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Walking through downtown Palo Alto, Ca., one gets bombarded every few steps with signs, window ads, aromas, and visual cues of food, food, food. Every few paces there’s a restaurant, a cafe, or a bakery, most with doors that open like arms of loved ones.
Although food has been enjoyed through the ages, at certain periods even in abundance. But I don’t think it’s ever been unleashed on us blitzkrieg-style the way it is in the age of modern commerce and free market.
Business competition is fierce, and food manufacturers, grocery stores, and restaurants all want to sell us a plate, and their marketing is so aggressive that it practically resembles cultural force feeding.
In the spirit of “added value,” meal portion inflates to ridiculous sizes, just to charge a few pennies more. And we’re conditioned to seek this added value on our plate, even if that means the result is added fat on our hips.
Studies show that we tend to eat the entire meal placed in front of us, regardless of its portion size. Also, the site of food, the proximity to food, and the expectation of eating food, are enough to trigger appetite in our brain. Immerse ourselves in such an environment and we have an uphill battle; unfortunately, much of the Western world is such an environment.
Of course, there are multiple and complex factors affecting appetite and eating behavior, but the constant and abundant appeal to eat eat eat is a strong driver of overweight and obesity.
Overweight and obesity have little to do with our own will power, but much to do with the food industry’s resolute to manipulate our behavior, at the expense of our health, through advertisement and manipulated literature (i.e. “breakfast is the most important meal of the day”).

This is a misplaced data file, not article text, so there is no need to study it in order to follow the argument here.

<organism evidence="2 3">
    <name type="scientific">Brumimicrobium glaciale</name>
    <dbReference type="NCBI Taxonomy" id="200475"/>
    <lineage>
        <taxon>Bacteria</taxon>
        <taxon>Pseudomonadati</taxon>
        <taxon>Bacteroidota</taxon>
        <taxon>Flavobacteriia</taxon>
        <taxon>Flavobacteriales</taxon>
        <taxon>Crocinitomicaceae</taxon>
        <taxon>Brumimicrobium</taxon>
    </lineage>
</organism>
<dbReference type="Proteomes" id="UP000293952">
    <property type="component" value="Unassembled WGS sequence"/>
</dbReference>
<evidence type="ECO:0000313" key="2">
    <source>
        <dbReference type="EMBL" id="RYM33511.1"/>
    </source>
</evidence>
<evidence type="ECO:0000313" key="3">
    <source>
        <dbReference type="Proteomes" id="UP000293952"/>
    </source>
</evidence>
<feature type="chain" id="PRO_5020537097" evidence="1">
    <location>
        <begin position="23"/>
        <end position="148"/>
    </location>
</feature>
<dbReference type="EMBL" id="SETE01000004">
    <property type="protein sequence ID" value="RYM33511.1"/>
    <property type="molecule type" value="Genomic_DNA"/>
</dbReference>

We’re virtually helpless against this industry assault.
But it’s irresponsible to place the entire blame on the current state of food commerce, as we still have choices, no matter how difficult.
The continuous expectation to eat (lunch, snacks, etc.) causes an ambiguity that constantly nags at our brain’s reward system, triggering a hormonal cascade that exerts powerful control over our behavior. We become obsessed with the thought of eating.
But when we acquire and adopt a different perspective on eating habits — that it’s OK to not eating all the time — we liberate ourselves from eating obsession. We learn to eat less through time, and eventually we realize that the terrible hunger to which we once succumbed has actually diminished.
Intermittent fasting is like shutting off the valve. One swift twist of the valve. And all the noise that is industry coercion to eat eat eat becomes silenced. Turn off the valve, and it’s easy to walk right by the 18 screaming bakeries in downtown Palo Alto.
However, if you’re ever in the area you must stop by the Prolific Oven. After all, you gotta enjoy the little gifts in life. Intermittent fasting allows us to still enjoy these little gifts.